So limiting undesirable isovaleric acid levels in your beer comes down to using fresh and high-quality raw materials (store hops in a cool, dark environment and, if possible, oxygen-free), and maintaining sanitary brewing conditions and using plentiful and healthy yeast to limit the potential for beer spoilage.

Diacetyl – “Who put butter in my beer?”

Diacetyl (dye-assa-TEEL, or dye-ASS-itle) is probably one of the most well-known flavors related to brewing.  It’s buttery aroma is easily recognized at levels above threshold but, as much as is known and recognized about this compound, I’m constantly amazed and disappointed by how much “butter-beer” is still being produced. This post will briefly explore the various ways that diacetyl arises in beer.


Diacetyl (2,3-butanedione) is one of a class of compounds called “vicinal diketones” (VDK). In chemistry-speak, “vicinal” essentially means “adjacent”, and “diketone” means that there are two ketone functional groups (a ketone is an oxygen double-bonded to a carbon in the middle of a carbon chain). If you look at the molecular structure in the link above, you’ll see that it is a 4-carbon chain (hence the “butane” root in the name), and the two ketones are on the vicinal positions of the #2 and #3 carbons (ergo, 2,3-butanedione: two ketones on #2/3 carbons of a 4-carbon chain). The other main VDK in beer is 2,3-pentanedione (pentane – can you guess what this one looks like?), but it is usually found in beer at levels below that of diacetyl.

Diacetyl, as mentioned already, has a buttery or butterscotch-like aroma. Open a bag of microwave buttered popcorn and you’re hit in the face with diacetyl. At very high levels it can even start to affect the mouthfeel of the beer, causing a slick or oily mouthfeel.  The detection threshold of diacetyl in beer is typically between 10 and 40ppb, although I have determined the personal thresholds for 11 of my panelists and they range from 7-190ppb, with an average of about 60ppb. Personally, my threshold is about 20ppb and beers with higher levels are so offensive to me that any beer with detectable diacetyl usually goes down the drain. Many times you may be served a beer which appears to have no hint of diacetyl, but as you work your way down to the bottom of the glass you begin to detect it. This is because the beer is warming up, which allows more diacetyl to volatilize into the headspace of the glass (and your nose). Too many times have I started in on a good and cold beer only to dump the second half because the “Big D” had begun to show its stinky face.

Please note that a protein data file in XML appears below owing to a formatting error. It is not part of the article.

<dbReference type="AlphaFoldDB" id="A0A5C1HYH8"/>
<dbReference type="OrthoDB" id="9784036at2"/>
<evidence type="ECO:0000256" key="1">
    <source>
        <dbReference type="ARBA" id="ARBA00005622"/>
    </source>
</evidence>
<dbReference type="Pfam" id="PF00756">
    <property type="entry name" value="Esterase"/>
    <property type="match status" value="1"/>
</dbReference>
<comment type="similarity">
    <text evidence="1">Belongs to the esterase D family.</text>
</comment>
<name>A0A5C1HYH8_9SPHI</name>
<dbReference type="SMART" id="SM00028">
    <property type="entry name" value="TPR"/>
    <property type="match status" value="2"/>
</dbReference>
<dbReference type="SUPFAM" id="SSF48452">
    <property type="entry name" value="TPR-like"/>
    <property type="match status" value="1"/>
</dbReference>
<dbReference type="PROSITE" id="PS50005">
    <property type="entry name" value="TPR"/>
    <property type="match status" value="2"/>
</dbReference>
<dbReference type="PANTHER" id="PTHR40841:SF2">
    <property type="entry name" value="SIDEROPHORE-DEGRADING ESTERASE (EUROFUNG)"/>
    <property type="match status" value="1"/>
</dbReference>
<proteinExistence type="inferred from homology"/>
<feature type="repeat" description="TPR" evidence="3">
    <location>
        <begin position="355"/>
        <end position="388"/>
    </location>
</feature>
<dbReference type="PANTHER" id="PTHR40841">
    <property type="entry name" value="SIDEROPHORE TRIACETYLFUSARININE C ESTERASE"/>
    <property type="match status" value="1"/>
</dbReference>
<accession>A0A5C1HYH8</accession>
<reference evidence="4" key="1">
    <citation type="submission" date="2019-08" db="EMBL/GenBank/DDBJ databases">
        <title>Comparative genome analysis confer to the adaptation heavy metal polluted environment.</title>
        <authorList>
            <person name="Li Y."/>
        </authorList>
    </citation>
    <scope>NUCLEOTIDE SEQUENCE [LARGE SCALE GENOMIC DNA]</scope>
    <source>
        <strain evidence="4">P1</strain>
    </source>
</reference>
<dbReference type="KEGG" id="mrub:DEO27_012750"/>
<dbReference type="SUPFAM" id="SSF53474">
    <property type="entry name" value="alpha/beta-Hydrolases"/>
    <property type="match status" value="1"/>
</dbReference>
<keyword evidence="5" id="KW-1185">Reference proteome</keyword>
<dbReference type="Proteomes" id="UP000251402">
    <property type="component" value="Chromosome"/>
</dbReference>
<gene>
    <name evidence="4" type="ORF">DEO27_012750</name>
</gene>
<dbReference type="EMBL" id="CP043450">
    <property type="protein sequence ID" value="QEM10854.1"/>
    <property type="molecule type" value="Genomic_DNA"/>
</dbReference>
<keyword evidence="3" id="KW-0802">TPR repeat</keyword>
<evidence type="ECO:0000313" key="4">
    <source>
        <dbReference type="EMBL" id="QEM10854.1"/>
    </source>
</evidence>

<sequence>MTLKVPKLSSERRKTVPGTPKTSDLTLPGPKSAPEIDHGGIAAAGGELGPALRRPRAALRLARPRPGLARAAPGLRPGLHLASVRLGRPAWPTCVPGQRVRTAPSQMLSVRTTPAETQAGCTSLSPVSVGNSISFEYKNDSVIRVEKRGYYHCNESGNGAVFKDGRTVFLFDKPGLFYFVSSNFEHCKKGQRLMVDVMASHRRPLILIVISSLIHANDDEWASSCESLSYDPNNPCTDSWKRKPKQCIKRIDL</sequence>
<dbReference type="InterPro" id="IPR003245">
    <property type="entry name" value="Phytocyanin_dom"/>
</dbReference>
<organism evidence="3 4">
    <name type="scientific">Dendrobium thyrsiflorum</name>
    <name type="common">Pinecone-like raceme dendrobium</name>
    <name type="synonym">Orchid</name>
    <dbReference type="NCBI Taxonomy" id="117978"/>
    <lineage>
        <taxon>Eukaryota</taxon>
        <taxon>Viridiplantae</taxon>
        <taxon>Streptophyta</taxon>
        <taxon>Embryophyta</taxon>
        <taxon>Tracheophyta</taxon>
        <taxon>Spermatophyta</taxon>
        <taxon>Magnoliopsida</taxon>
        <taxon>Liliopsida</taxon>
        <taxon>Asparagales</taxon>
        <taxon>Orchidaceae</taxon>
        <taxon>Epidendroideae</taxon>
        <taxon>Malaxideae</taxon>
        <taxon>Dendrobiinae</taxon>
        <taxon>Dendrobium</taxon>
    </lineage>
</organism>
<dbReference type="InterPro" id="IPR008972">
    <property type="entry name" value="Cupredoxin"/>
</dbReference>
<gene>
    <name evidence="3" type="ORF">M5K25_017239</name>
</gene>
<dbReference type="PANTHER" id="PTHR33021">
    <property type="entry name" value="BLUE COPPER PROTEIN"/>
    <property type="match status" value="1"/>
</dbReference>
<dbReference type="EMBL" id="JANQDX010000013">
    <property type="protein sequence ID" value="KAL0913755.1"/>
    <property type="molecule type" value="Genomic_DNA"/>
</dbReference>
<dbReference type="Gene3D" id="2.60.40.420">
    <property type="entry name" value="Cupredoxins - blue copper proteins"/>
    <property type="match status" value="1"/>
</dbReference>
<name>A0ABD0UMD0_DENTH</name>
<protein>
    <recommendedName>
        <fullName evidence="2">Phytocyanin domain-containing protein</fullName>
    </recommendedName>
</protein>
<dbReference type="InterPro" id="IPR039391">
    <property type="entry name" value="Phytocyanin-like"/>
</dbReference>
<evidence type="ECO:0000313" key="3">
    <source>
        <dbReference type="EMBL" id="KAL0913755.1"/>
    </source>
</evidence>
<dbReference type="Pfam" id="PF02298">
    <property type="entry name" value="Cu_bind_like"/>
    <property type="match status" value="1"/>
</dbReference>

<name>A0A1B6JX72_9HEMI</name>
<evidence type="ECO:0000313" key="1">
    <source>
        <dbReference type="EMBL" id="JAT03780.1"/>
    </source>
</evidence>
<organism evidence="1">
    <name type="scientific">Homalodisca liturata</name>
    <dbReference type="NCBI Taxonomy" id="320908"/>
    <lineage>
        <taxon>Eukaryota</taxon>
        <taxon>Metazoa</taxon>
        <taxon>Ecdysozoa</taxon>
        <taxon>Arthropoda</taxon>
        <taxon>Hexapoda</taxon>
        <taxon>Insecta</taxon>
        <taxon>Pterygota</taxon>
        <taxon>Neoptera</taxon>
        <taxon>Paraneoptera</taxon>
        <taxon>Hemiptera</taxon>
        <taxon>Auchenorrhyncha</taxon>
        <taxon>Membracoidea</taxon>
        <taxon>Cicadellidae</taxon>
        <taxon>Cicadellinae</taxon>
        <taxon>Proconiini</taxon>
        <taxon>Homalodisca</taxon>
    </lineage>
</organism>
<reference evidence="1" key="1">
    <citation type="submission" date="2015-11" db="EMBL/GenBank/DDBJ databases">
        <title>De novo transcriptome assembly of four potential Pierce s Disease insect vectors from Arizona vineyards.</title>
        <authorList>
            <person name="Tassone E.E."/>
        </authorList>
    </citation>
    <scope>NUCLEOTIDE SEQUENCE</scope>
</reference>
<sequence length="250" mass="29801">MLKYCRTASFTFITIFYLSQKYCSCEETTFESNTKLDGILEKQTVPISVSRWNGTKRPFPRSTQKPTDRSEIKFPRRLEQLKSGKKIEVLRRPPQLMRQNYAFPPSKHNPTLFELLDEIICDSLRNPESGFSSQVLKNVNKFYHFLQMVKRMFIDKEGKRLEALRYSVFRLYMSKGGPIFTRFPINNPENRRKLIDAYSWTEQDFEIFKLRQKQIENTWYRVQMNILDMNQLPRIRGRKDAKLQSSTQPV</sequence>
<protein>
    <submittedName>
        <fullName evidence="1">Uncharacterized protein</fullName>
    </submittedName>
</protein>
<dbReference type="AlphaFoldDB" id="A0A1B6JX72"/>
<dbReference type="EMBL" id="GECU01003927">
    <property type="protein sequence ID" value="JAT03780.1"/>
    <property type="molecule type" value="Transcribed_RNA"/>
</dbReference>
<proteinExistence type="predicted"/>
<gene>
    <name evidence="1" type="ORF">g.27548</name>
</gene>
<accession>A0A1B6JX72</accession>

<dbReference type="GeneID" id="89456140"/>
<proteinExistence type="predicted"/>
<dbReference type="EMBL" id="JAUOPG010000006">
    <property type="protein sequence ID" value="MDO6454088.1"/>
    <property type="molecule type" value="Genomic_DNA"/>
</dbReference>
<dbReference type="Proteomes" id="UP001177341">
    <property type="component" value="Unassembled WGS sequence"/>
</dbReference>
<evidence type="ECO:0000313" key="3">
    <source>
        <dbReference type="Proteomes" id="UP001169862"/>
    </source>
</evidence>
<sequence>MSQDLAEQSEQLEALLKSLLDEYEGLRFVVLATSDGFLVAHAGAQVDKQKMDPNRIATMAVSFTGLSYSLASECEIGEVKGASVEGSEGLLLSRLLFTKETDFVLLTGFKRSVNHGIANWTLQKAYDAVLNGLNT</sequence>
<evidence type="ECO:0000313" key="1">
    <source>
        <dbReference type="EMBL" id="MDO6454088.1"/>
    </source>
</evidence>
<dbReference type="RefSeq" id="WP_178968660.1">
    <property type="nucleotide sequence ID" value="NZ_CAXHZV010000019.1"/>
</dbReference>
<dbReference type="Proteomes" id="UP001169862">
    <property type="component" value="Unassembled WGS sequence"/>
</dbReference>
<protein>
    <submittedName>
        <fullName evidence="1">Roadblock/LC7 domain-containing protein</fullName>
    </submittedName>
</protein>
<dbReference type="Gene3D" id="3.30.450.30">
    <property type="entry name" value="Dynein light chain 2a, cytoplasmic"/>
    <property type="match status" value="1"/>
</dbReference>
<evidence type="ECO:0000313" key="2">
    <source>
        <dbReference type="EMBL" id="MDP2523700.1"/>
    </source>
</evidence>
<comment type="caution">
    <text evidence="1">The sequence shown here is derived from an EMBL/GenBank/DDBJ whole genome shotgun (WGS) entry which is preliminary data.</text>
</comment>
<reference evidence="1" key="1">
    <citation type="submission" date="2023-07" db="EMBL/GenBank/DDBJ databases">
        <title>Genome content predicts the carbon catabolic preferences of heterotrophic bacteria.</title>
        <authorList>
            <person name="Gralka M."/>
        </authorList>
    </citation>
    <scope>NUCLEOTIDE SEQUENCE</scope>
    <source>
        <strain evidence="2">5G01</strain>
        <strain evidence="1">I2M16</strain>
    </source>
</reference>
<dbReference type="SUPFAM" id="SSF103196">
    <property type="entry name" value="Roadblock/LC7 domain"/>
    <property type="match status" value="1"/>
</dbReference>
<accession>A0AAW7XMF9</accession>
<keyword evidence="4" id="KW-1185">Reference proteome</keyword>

Common levels for diacetyl in beer range from 30ppb to over 1ppm [1]. Until recently, I would have had a hard time believing that there was packaged beer out there with 1ppm diacetyl. That is, until my panel tasted a beer from a local micro-brewery which was so high in diacetyl that we just had to run it through our gas chromatograph to find out how much was actually in there: almost 900ppb. Nearly all of our beers that we make here at The Company are below 30ppb or so, with most falling easily below 20ppb. I would hazard a guess that the big American Lagers/Pilsners are about 10ppb or less, but I don’t know for sure.

There are a few different sources of diacetyl in beer, only two of which are widely discussed.  The first is during fermentation, where it’s created by the brewer’s yeast.   The other well-known source is from bacterial infection.  The third source is probably the least known:  beer aging.  Below, we’ll examine each of these sources.